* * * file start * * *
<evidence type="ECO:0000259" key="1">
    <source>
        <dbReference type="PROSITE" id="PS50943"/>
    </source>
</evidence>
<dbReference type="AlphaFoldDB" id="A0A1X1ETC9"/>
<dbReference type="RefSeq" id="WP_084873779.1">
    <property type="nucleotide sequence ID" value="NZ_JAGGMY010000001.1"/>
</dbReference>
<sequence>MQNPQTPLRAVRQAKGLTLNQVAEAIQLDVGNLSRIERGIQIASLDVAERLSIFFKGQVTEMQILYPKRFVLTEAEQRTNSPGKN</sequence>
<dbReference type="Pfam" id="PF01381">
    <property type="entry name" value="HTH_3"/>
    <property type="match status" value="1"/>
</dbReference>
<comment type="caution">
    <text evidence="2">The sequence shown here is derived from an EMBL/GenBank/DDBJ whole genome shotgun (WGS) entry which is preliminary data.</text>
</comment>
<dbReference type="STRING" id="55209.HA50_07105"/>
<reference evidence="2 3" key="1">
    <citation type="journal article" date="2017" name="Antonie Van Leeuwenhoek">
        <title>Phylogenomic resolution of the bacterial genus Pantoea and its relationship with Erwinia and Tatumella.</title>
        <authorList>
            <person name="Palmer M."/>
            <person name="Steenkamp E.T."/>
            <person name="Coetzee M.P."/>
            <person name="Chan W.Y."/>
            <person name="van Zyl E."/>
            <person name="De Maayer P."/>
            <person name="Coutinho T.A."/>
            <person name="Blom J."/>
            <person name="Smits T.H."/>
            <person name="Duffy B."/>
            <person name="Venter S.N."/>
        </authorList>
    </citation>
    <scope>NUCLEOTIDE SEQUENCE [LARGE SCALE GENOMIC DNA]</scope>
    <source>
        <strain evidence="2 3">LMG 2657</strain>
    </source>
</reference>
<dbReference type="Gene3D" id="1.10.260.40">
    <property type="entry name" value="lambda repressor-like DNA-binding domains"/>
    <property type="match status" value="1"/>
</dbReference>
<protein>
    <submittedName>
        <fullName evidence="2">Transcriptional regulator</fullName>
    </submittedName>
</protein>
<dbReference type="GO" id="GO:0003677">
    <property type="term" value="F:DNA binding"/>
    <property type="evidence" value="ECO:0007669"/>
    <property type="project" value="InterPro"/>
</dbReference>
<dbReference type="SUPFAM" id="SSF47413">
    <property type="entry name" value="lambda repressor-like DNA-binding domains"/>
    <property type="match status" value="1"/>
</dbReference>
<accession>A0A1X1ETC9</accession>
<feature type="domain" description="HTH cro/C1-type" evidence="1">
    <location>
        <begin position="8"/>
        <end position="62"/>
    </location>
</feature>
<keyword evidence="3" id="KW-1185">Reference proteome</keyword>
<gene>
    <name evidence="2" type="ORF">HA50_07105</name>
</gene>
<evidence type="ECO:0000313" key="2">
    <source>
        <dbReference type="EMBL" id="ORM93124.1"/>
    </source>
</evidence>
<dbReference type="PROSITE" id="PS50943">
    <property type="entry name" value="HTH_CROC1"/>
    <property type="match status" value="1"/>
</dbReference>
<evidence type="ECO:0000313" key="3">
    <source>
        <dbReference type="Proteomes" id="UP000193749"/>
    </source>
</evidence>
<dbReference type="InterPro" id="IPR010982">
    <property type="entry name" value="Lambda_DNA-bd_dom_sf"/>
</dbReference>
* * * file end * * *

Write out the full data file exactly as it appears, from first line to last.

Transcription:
<evidence type="ECO:0000259" key="1">
    <source>
        <dbReference type="PROSITE" id="PS50943"/>
    </source>
</evidence>
<dbReference type="AlphaFoldDB" id="A0A1X1ETC9"/>
<dbReference type="RefSeq" id="WP_084873779.1">
    <property type="nucleotide sequence ID" value="NZ_JAGGMY010000001.1"/>
</dbReference>
<sequence>MQNPQTPLRAVRQAKGLTLNQVAEAIQLDVGNLSRIERGIQIASLDVAERLSIFFKGQVTEMQILYPKRFVLTEAEQRTNSPGKN</sequence>
<dbReference type="Pfam" id="PF01381">
    <property type="entry name" value="HTH_3"/>
    <property type="match status" value="1"/>
</dbReference>
<comment type="caution">
    <text evidence="2">The sequence shown here is derived from an EMBL/GenBank/DDBJ whole genome shotgun (WGS) entry which is preliminary data.</text>
</comment>
<dbReference type="STRING" id="55209.HA50_07105"/>
<reference evidence="2 3" key="1">
    <citation type="journal article" date="2017" name="Antonie Van Leeuwenhoek">
        <title>Phylogenomic resolution of the bacterial genus Pantoea and its relationship with Erwinia and Tatumella.</title>
        <authorList>
            <person name="Palmer M."/>
            <person name="Steenkamp E.T."/>
            <person name="Coetzee M.P."/>
            <person name="Chan W.Y."/>
            <person name="van Zyl E."/>
            <person name="De Maayer P."/>
            <person name="Coutinho T.A."/>
            <person name="Blom J."/>
            <person name="Smits T.H."/>
            <person name="Duffy B."/>
            <person name="Venter S.N."/>
        </authorList>
    </citation>
    <scope>NUCLEOTIDE SEQUENCE [LARGE SCALE GENOMIC DNA]</scope>
    <source>
        <strain evidence="2 3">LMG 2657</strain>
    </source>
</reference>
<dbReference type="Gene3D" id="1.10.260.40">
    <property type="entry name" value="lambda repressor-like DNA-binding domains"/>
    <property type="match status" value="1"/>
</dbReference>
<protein>
    <submittedName>
        <fullName evidence="2">Transcriptional regulator</fullName>
    </submittedName>
</protein>
<dbReference type="GO" id="GO:0003677">
    <property type="term" value="F:DNA binding"/>
    <property type="evidence" value="ECO:0007669"/>
    <property type="project" value="InterPro"/>
</dbReference>
<dbReference type="SUPFAM" id="SSF47413">
    <property type="entry name" value="lambda repressor-like DNA-binding domains"/>
    <property type="match status" value="1"/>
</dbReference>
<accession>A0A1X1ETC9</accession>
<feature type="domain" description="HTH cro/C1-type" evidence="1">
    <location>
        <begin position="8"/>
        <end position="62"/>
    </location>
</feature>
<keyword evidence="3" id="KW-1185">Reference proteome</keyword>
<gene>
    <name evidence="2" type="ORF">HA50_07105</name>
</gene>
<evidence type="ECO:0000313" key="2">
    <source>
        <dbReference type="EMBL" id="ORM93124.1"/>
    </source>
</evidence>
<dbReference type="PROSITE" id="PS50943">
    <property type="entry name" value="HTH_CROC1"/>
    <property type="match status" value="1"/>
</dbReference>
<evidence type="ECO:0000313" key="3">
    <source>
        <dbReference type="Proteomes" id="UP000193749"/>
    </source>
</evidence>
<dbReference type="InterPro" id="IPR010982">
    <property type="entry name" value="Lambda_DNA-bd_dom_sf"/>
</dbReference>